The earth’s polar regions have large amounts of permafrost, a thick layer of soil underground that stays frozen throughout the year. It has been suggested by climate alarmists that as the earth warms, this permafrost will begin to melt, and that will lead to disastrous consequences. Why? Well, there is a lot of organic material in this permafrost, and it doesn’t decompose much, because decomposition is slowed significantly due to the soil being frozen. As the permafrost thaws, decomposition will increase, and that will lead to a significant amount of carbon dioxide and methane being released into the atmosphere. The release of these greenhouse gases, of course, will further accelerate global warming. This affect is known as the permafrost carbon feedback, and here is what the United Nations Environment Programme says about it:1
If the permafrost thaws, the organic material will also thaw and begin to decay, releasing CO2 and methane into the atmosphere and amplifying the warming due to anthropogenic greenhouse gas emissions…The permafrost carbon feedback is irreversible on human time scales. Warmer conditions and increased atmospheric CO2 will enhance plant growth that will remove CO2 from the atmosphere, but this can only to a small degree compensate for the much greater carbon emissions from thawing permafrost.
Notice how strongly this is worded. The effect is “irreversible,” and even though a warmer climate will result in more plant growth, this will not come close to offsetting the devastating amount of greenhouse gases released by the thawing permafrost.
Well, the results of a 20-year experiment have been published in the journal Nature, and not surprisingly, they show that the effect is precisely opposite of the nonsense quoted above.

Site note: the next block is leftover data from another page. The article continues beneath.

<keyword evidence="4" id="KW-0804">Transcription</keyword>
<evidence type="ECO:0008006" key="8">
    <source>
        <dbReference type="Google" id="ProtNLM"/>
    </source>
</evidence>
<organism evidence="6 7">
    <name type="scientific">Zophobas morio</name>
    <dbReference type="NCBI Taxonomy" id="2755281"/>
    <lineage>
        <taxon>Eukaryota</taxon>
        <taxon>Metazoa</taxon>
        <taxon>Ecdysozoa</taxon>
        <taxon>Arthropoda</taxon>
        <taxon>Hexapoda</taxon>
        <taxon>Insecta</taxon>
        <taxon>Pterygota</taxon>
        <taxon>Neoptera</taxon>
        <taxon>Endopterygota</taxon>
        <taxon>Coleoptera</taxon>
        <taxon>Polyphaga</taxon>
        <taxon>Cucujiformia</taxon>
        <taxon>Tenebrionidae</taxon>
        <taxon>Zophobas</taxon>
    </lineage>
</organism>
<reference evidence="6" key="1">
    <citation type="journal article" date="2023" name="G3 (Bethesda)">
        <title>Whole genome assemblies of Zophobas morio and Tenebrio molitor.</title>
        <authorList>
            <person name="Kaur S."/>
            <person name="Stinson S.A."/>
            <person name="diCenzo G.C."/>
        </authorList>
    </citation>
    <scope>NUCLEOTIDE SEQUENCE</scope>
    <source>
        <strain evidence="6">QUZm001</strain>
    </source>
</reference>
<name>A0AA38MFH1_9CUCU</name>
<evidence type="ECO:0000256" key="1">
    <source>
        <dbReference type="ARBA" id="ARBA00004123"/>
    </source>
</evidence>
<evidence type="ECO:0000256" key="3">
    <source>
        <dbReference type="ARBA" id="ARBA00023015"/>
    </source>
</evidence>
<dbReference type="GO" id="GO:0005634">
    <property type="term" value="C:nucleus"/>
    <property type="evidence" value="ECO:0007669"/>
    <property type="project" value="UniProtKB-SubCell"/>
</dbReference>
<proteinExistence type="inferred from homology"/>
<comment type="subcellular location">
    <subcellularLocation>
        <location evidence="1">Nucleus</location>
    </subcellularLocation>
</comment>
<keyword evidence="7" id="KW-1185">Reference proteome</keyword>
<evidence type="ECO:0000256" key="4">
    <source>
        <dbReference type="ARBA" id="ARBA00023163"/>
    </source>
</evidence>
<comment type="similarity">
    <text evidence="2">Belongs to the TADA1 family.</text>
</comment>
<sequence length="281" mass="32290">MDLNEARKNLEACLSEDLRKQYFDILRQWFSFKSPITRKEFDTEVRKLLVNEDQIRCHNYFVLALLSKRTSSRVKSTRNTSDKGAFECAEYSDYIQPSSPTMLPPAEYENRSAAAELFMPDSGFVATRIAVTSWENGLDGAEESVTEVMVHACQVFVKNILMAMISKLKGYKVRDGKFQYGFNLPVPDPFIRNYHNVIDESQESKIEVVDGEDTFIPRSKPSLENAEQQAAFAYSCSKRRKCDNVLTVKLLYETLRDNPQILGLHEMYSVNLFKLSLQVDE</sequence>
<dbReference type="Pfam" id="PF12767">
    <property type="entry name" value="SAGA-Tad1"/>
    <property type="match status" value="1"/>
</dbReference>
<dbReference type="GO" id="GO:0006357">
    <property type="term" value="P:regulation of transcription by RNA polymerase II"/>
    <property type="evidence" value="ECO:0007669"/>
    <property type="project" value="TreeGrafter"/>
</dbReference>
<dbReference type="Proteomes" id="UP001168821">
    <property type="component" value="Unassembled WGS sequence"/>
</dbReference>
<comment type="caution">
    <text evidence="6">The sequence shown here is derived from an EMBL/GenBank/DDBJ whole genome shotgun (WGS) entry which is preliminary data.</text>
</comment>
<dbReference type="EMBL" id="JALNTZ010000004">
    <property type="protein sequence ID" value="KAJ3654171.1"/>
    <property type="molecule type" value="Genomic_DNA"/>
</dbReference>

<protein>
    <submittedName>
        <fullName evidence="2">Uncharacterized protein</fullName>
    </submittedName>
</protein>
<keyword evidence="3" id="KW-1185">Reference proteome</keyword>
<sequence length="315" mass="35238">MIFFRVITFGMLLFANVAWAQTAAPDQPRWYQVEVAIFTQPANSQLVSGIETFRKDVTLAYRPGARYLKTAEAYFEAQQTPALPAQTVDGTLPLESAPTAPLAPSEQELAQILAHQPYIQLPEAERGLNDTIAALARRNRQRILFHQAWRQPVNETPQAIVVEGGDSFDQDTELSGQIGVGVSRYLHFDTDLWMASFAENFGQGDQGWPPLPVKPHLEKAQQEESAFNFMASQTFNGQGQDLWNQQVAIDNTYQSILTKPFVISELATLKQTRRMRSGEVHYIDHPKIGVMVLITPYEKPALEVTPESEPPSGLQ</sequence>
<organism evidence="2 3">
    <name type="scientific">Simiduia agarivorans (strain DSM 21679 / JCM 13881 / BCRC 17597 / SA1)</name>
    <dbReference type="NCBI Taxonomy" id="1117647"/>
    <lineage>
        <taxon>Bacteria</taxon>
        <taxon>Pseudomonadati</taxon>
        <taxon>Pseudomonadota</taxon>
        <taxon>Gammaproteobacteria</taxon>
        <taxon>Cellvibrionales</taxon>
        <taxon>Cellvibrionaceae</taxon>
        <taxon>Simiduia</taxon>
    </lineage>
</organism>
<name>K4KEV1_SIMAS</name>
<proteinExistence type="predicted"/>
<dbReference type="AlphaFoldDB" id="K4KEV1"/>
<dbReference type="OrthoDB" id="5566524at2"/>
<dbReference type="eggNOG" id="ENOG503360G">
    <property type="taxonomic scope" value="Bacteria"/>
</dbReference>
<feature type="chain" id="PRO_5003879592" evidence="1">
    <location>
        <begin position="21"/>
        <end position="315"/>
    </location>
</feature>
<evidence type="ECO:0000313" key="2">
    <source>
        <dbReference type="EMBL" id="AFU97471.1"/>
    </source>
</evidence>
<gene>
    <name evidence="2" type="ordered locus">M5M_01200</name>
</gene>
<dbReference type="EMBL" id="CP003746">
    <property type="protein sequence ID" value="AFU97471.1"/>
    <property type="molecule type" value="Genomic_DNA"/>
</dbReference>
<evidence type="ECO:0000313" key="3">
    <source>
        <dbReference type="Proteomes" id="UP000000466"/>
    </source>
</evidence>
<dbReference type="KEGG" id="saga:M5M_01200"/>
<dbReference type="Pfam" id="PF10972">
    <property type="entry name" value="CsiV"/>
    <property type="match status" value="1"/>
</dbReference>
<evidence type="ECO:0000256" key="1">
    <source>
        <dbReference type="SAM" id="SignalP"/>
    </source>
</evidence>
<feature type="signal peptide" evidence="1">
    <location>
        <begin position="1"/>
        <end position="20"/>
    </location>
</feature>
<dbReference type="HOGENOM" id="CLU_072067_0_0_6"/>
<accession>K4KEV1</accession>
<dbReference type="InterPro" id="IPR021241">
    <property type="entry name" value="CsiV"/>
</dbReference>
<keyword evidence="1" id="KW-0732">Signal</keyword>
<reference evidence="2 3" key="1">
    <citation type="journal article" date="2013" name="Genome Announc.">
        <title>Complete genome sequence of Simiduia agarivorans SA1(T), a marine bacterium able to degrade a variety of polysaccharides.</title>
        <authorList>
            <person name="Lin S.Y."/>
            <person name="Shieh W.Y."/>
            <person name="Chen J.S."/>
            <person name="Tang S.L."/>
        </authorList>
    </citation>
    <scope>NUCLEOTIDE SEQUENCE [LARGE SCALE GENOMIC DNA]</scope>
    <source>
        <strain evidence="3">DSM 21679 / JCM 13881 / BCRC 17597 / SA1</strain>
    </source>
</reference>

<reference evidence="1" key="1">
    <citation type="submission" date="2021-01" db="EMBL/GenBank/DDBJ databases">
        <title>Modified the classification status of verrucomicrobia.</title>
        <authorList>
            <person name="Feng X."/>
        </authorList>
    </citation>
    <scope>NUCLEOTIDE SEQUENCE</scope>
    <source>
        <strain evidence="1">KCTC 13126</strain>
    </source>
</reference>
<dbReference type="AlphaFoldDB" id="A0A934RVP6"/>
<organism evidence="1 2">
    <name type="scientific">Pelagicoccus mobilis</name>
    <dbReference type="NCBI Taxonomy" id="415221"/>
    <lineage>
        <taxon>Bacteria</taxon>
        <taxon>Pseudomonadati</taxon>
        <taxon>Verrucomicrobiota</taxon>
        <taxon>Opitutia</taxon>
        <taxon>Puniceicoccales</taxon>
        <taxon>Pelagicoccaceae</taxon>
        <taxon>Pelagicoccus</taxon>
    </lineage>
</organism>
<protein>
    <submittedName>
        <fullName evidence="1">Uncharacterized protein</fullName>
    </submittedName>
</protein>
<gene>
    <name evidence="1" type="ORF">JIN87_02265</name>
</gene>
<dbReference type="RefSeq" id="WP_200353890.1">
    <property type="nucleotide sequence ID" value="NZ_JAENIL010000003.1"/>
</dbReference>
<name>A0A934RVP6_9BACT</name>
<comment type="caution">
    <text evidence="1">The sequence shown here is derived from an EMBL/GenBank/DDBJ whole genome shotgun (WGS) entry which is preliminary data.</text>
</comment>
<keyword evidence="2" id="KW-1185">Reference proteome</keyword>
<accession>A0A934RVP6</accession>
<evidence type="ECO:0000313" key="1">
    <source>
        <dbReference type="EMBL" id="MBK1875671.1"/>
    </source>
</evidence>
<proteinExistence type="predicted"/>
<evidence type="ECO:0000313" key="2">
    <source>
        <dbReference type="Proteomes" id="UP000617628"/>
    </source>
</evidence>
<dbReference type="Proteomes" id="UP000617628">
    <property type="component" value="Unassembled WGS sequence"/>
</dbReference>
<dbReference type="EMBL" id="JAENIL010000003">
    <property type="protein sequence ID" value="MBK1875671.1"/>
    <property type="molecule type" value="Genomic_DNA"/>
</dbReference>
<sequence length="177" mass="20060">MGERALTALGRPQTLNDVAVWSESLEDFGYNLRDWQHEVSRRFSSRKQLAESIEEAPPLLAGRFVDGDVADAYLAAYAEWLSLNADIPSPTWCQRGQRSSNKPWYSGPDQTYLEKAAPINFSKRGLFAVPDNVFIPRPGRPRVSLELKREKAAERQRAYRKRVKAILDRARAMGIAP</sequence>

Seeta A. Sistla and her colleagues visited the U.S. Arctic Long-Term Ecological Research site at Toolik Lake in northern Alaska. There, a greenhouse was installed in 1989 to allow a section of the tundra to warm slowly, and scientists are continually observing the changes that occur as a result. Some of the results were very predictable. For example, short plants with shallow roots gave way to taller plants with deeper roots. In addition, mosses and lichens decreased, while shrubs and leaf litter increased. However, when Sistla and her colleagues measured the amount of carbon contained in the soil beneath the greenhouse, they found no change over the past 20 years.
What happened? As the permafrost thawed, why didn’t the massive decomposition predicted by the United Nations deplete the soil of carbon? The researchers aren’t sure, but they do know that plants put carbon into the soil as they grow. They think that the increased plant growth produced by the warmer temperatures put just as much carbon into the soil as the enhanced decomposition removed. Here is what they conclude:2
Long-term tundra warming increased plant biomass carbon and the dominance of woody plants, altered the structure and activity of the soil food web, and changed both the vertical distribution and turnover of soil carbon without affecting overall soil carbon storage.